Artificial intelligence (AI) A branch of computer science that was pursued with great optimism in the 1960s and 70S, in an attempt to make computers think more like human beings. It analyzes data and draw conclusions in a way that makes them appear to be "intelligent." Now of course, computers can't think or do anything without being told what to do. So AI programs use complex formulas which attempt to arrive at an answer in a method similar to how a human might do it.
Some AI programs attempt to simulate the way humans think, while others try to mimic an expert with years of experience. Two AI categories that deal with the way humans think are fuzzy logic and neural networks. Fuzzy logic programs take into account the fact that input is not always precise sometimes input requires a judgment.
For example, an average traffic light turns red or green for a given period of time, regardless of the traffic flow. However, if the traffic light contained an AI computer using fuzzy logic, it could judge when to change the light based on the flow of traffic. The AI computer would not make a decision based on exactly how many cars were passing through the intersection, but rather, on whether that traffic was considered "heavy" or "light." Because traffic flow varies, the AI computer would examine the changing number of cars and make a judgment on when to change the light.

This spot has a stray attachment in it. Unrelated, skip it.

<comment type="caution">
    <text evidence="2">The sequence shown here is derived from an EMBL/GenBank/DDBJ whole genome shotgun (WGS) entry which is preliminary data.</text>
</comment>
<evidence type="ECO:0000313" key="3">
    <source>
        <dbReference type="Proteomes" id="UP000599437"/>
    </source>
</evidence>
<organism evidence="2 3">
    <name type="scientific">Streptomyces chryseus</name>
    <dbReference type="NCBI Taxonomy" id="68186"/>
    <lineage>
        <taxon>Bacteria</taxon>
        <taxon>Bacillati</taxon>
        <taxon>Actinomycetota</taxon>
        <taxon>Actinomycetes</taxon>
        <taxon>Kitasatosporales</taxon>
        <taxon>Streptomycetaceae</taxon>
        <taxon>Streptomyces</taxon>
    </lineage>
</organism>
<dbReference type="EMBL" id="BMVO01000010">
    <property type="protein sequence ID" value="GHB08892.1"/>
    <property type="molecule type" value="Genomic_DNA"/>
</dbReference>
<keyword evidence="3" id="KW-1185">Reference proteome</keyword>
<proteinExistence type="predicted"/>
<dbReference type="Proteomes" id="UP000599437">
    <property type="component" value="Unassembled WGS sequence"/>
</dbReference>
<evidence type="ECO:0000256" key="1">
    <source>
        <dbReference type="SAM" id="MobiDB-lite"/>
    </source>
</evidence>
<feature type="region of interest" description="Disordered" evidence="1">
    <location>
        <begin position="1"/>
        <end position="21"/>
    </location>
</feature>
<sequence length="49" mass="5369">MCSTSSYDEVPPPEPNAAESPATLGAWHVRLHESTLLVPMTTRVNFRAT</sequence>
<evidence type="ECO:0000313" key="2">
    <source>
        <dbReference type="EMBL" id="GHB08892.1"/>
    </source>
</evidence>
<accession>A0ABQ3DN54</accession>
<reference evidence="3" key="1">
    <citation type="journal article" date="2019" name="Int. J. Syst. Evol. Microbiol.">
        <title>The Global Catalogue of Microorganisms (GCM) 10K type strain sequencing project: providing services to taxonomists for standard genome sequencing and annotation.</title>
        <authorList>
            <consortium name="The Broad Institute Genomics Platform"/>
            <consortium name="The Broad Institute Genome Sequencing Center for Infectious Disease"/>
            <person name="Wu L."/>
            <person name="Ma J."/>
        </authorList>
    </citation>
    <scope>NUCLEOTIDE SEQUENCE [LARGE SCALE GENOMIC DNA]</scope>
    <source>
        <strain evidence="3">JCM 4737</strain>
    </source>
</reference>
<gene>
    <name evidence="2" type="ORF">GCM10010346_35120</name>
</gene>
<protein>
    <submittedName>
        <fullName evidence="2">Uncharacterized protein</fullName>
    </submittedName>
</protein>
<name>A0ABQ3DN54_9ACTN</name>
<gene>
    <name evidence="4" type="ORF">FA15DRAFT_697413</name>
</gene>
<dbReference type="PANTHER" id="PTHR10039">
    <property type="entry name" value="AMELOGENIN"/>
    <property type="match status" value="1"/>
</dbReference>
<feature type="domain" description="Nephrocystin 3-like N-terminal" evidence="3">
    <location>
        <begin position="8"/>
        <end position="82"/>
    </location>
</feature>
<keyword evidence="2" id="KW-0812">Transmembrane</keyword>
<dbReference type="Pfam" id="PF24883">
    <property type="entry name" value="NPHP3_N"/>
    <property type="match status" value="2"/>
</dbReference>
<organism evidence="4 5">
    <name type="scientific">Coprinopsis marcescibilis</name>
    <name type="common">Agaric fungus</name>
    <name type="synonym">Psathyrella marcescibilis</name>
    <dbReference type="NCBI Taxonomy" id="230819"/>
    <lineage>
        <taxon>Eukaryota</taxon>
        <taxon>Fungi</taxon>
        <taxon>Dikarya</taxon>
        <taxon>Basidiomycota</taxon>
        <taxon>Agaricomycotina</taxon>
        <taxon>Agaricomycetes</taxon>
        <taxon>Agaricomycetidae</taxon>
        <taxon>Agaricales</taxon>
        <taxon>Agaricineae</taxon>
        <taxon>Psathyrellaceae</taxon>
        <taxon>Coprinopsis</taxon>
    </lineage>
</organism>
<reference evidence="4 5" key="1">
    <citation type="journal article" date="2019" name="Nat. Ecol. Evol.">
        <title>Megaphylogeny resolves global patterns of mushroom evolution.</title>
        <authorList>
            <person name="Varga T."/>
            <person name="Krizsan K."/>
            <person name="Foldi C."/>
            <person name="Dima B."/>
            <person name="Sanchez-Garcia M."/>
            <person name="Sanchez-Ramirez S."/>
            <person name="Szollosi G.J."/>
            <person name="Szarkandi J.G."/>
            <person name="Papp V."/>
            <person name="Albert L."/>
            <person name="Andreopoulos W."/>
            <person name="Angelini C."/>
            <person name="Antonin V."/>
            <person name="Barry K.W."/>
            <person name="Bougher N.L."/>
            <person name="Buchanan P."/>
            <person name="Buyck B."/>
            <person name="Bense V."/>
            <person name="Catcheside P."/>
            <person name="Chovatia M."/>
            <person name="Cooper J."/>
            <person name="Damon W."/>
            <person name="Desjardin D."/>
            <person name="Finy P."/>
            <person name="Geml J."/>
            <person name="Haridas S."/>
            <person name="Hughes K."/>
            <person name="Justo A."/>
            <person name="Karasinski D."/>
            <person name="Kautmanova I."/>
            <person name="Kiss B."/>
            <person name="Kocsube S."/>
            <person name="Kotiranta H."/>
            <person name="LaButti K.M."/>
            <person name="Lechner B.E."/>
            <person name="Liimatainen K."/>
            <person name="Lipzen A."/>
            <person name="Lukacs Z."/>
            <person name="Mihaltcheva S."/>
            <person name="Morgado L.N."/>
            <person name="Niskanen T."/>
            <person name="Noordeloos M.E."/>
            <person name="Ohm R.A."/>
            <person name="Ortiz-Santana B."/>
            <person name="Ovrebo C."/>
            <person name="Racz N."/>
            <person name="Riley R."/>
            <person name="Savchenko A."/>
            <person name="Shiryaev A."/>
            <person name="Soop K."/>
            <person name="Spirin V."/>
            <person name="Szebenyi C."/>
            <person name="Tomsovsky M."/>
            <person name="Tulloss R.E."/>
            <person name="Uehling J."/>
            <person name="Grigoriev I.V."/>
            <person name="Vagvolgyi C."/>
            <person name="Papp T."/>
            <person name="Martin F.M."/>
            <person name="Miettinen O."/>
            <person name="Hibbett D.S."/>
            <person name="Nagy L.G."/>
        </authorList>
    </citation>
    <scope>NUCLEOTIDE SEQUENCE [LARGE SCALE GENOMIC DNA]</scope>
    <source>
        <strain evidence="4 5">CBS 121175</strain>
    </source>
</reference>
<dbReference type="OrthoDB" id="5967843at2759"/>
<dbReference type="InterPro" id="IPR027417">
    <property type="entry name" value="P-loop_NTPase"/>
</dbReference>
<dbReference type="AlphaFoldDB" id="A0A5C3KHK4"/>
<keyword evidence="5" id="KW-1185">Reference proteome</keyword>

Neural networks are almost the complete opposite of fuzzy logic systems. Neural networks, modeled after the neurons and synapses of the human brain, are programmed to reach a "best guess" conclusion based on concrete data (data that doesn't change). By comparing all the data it has, a neural network can draw a fairly accurate prediction of the future. Neural networks have been used in studying economic and financial trends, as well as the stock market.
But the most popular AI programs today are not those that simulate human thought patterns, but those that mimic "experts." An expert system contains all the "rules of thumb" normally acquired through years of experience. With its vast database of knowledge, an expert system can analyze a present situation and offer a possible solution based on all the "rules" that it has learned. AI is still in its infancy, as scientists learn more and more about the way humans think. AI programs are useful in many ways, from controlling the temperature in a building (making a judgment as to what's comfortable) to predicting the stock market. In the future, AI programs could be used to pilot a plane, control a car, or design the perfect city. Robots with complex AI programs could perform specific tasks, such as housekeeping, farming, or policing a city-but they will never be like humans.
Computers are great at analyzing data at incredible speeds, but even with advances in AI technology, computers will never be terrifically good at independent judgment or handling unexpected or new situations.
Typical problems tackled in AI departments are COMPUTER VISION, NATURAL LANGUAGE understanding and advanced ROBOTICS the meager rate of progress led to a more realistic understanding that these problems are vastly more difficult than was then thought.
Artificially intelligent software can "learn" in a rudimentary fashion, adjusting the solutions it comes up with on the basis of past experience. But no expert system can begin to imitate the flexible intelligence of human beings.